Designing Flat-Pack goods

Can someone list pros (and cons, if any) to designing flat packed goods? esp. furniture.

Is it trendy and/or simply practical? Like for shelf display purposes?

Does it REALLY cost a whole lot less to ship something that’s flat compared to shipping the item fully-assembled?

Some people don’t like having to assemble things that they buy.

(my apologies if there’s already a thread about this… i tried a search and wasn’t able to locate one.)

dude, you should have went to the Blu dot presentation at the idsa Midwest conference. A lot of it was about their flat pack stuff and how much money it saves.

you should have went to the Blu dot presentation at the idsa Midwest conference.

Blu Dot, eh? probably was a “REAL GOOD” :laughing: learning opportunity. too bad i missed it!!

I will have to say, that learning to design things that do indeed pack flat is a fun challenge… It throws in a very interesting constraint to the overall design process. I think the challenge I like best, is coming up with something that not only arrives flat, but also looks unique as well.

on a side note, their one product, the Buttercup chair is awesome. Something so desirable about beautifully molded plywood. The rocker model is pretty sweet too!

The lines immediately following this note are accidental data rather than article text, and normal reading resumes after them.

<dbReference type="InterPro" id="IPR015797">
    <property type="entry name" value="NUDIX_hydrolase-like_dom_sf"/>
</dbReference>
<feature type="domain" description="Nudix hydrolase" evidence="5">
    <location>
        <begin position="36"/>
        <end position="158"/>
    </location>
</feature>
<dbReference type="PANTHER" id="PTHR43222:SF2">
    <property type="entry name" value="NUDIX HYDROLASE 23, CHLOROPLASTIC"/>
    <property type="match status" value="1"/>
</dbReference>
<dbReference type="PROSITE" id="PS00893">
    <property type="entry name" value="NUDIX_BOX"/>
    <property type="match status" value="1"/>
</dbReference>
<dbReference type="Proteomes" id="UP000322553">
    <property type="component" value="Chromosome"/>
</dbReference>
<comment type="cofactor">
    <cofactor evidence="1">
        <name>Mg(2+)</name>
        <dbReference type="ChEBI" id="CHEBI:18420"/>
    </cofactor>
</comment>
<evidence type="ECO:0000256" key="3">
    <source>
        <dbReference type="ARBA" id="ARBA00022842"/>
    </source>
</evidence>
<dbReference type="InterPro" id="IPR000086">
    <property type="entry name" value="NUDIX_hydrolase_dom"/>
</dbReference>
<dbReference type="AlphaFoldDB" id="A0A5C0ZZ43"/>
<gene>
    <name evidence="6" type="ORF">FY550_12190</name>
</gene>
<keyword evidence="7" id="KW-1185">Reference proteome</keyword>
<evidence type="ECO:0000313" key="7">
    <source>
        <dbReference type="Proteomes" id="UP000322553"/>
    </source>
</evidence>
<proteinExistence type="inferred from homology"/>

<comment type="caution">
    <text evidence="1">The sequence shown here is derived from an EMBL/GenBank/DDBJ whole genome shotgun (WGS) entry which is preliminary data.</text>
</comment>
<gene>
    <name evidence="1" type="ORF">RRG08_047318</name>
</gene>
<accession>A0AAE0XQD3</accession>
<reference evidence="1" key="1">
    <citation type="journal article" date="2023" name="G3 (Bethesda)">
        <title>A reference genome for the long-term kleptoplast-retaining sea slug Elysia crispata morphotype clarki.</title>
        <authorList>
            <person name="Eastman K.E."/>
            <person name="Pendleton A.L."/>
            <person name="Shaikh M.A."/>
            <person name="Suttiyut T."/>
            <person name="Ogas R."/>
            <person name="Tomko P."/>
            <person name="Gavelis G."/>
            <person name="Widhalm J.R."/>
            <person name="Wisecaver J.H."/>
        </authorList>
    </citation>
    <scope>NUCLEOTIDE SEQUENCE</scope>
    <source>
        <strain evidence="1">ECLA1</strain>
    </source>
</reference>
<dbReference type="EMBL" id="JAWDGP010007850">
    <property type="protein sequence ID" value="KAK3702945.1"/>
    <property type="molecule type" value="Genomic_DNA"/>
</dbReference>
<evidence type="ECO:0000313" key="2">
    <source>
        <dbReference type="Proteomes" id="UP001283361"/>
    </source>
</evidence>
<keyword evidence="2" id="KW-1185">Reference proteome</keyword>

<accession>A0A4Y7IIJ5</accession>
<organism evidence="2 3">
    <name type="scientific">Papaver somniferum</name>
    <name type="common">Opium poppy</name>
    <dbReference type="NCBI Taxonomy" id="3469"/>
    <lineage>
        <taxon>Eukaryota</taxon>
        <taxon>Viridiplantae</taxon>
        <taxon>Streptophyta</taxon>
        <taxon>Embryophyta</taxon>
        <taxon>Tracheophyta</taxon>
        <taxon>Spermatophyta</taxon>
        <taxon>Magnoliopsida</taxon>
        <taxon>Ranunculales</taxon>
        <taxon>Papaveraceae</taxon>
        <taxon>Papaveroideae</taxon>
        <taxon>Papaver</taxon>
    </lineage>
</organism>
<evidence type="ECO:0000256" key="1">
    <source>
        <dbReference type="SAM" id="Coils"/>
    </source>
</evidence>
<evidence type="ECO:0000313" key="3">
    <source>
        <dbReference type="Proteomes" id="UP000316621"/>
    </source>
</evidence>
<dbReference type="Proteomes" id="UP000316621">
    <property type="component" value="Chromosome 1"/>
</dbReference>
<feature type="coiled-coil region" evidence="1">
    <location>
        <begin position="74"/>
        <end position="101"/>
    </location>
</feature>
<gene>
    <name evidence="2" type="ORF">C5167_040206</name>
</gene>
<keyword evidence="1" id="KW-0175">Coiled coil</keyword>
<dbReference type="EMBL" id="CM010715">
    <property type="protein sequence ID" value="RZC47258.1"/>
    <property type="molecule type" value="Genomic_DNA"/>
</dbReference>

It’s pretty easy to see how the numbers add up. Just go to any number of shipping sites and use their estimate calculators.

www.canadapost.ca
www.usps.com
www.fedex.com
www.ups.com

Enter a bunch of different packages the same size and different weights. Then enter a bunch of different sizes with the same weight. You’ll find out pretty quickly that size affects the cost more than weight. So the fastest way to save on shipping costs is to ship as little free space as possible. That’s why flat pack works so well.

:)ensen

I went to a talk with Blu Dot at the Walker Art Center a few years ago.

What I found interesting was that the flat-pack thing only came about so that they could use more of the material they were buying and waste less of it. Then, shipping became a concern to keep their own costs down.

Slightly - off-topic but Unto This Last ( www.untothislast.co.uk ) in London are quite an interesting company to look at as well. All stuff is CNC-ed ply sheet.

One CNC, one material (ply - in white/dark (!) or ‘natural’), one shop. Cheap, cheerful, and some intersting stuff.

Also, with fuel prices increasing steadily, shipping costs will probably become an even greater consideration in the future. I’d say anyone interested in designing mass-manufactured furniture is well advised to learn as much about flat pack as they can.

thanks a lot everyone who replied!

purplepeopledesign: thanks for the tip about exploring various shipping costs online! i see the difference in shipping sizes now.

georgeous: really dig that “facet” chair. cnc works wonders… doesn’t it?!